Linked by Thom Holwerda on Fri 8th Jun 2012 23:07 UTC
Hardware, Embedded Systems Two weeks ago, my grandmother passed away - the last grandparent I had left. As those of you with experience in dealing with deceased family members know, the funeral is only the start; the next part is taking care of the deceased's affairs, which includes going through all their belongings to determine what to do with them. I took care of my grandmother's extensive book collection, and while doing so, I hit something that fascinated me to no end: a six-volume Christian Encyclopaedia from 1956. In it, I found something I just had to share with OSNews.
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Not really. The burden of proof lies with those that claim that god exists. Non believers don't really have to prove anything since, by default, god doesn't exist, just like the flying spaghetti monster.

I find this argument very counter-scientific.

If you say God exists but provide no supporting evidence, I am scientifically entitled to be unconvinced.

If you say God does not exist, but provide no evidence, I am scientifically entitled to ignore you.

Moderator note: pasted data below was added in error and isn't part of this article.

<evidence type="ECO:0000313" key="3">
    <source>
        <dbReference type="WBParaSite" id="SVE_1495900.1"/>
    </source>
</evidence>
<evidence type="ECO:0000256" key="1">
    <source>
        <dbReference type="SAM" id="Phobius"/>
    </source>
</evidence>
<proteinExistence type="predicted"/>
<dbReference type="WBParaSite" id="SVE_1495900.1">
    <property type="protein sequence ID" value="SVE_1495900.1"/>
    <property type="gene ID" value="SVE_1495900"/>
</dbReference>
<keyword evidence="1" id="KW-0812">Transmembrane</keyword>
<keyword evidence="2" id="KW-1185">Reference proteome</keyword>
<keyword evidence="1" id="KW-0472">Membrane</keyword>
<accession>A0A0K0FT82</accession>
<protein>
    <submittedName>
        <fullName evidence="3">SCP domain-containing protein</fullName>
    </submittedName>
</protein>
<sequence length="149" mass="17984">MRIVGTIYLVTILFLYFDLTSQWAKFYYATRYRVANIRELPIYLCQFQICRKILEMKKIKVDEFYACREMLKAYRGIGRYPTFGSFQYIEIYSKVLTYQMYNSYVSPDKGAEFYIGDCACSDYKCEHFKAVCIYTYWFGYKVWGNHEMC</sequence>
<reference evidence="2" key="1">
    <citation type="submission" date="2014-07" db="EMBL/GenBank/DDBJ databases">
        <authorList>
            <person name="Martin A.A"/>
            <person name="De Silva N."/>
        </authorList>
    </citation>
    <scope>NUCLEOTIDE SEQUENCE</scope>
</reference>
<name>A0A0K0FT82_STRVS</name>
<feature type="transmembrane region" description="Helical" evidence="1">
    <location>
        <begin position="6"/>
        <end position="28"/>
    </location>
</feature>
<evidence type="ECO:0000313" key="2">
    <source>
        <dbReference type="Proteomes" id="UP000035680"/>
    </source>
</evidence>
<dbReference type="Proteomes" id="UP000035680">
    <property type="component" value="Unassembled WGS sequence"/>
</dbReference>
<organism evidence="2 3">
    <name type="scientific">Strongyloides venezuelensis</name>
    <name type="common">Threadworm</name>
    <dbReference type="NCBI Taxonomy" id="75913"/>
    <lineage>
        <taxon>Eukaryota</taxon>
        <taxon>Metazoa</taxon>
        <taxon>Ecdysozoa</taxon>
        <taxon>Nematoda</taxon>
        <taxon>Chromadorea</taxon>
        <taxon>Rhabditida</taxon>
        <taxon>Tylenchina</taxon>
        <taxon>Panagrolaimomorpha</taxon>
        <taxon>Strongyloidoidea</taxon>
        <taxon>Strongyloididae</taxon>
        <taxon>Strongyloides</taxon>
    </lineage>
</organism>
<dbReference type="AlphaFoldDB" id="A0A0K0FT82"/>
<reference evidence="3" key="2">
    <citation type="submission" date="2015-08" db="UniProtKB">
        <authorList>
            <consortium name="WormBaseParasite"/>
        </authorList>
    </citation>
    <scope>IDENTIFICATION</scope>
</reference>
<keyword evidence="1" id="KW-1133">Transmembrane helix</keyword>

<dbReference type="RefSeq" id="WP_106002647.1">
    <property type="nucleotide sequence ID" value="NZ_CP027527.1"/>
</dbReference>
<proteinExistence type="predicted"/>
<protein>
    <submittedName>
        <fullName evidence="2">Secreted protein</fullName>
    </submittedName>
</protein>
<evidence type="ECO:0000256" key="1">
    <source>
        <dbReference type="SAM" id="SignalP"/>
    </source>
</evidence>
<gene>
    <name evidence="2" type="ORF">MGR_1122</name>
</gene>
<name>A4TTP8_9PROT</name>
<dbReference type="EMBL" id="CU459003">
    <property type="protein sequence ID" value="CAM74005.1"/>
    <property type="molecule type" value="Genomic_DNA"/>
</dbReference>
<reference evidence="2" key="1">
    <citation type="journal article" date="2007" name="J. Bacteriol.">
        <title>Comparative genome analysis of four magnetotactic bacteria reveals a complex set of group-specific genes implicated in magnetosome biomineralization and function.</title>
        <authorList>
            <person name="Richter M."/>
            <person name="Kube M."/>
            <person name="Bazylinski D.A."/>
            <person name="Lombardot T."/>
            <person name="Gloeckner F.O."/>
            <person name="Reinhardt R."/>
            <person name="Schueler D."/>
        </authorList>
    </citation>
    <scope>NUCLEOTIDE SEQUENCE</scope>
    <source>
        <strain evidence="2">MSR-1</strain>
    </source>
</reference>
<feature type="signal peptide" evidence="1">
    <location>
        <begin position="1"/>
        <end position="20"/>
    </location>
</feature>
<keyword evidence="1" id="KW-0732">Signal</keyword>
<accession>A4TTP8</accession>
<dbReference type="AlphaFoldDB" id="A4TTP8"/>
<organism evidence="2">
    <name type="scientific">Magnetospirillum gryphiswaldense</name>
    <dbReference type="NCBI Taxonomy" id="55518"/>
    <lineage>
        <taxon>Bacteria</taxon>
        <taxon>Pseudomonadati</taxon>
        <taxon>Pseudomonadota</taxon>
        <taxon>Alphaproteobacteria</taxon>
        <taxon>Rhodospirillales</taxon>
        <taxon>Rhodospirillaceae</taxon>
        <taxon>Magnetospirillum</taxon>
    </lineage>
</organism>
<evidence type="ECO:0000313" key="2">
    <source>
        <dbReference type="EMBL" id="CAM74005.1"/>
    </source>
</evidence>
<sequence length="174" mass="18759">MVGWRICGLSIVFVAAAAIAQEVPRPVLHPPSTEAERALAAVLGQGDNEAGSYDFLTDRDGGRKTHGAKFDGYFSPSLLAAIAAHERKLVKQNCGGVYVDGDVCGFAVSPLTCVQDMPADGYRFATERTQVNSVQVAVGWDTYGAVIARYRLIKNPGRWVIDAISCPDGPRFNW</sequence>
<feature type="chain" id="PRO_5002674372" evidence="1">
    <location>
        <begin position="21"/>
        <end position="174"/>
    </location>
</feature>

The burden of proof lies with anyone claiming specific knowledge. The default position should be neutrality (ie. we do not know).

Think of the world before the discovery of the Americas. Were the people who said there was nothing west of Europe correct by default? No. The only sensible scientific position was that it was not something that had been demonstrated either way through direct experience. In that case, it turns out that the people that believed that nothing was out there were wrong. But neither position was "correct" scientifically speaking.

Now, many people probably "believed" something about what was out there. My own feeling is that this is fine until science has something to say about it.

The history of science is full of scientistists that strongly believed things later shown to be false. Einstein for example believed that the universe was static (not expanding) and that quantum theory was wrong (God does not play dice with the universe). These were philosophical positions which were perfectly fine, right up until science proved him wrong.

Science dictates what you should believe AFTER the evidence has been presented. It provides no real guidance before then.

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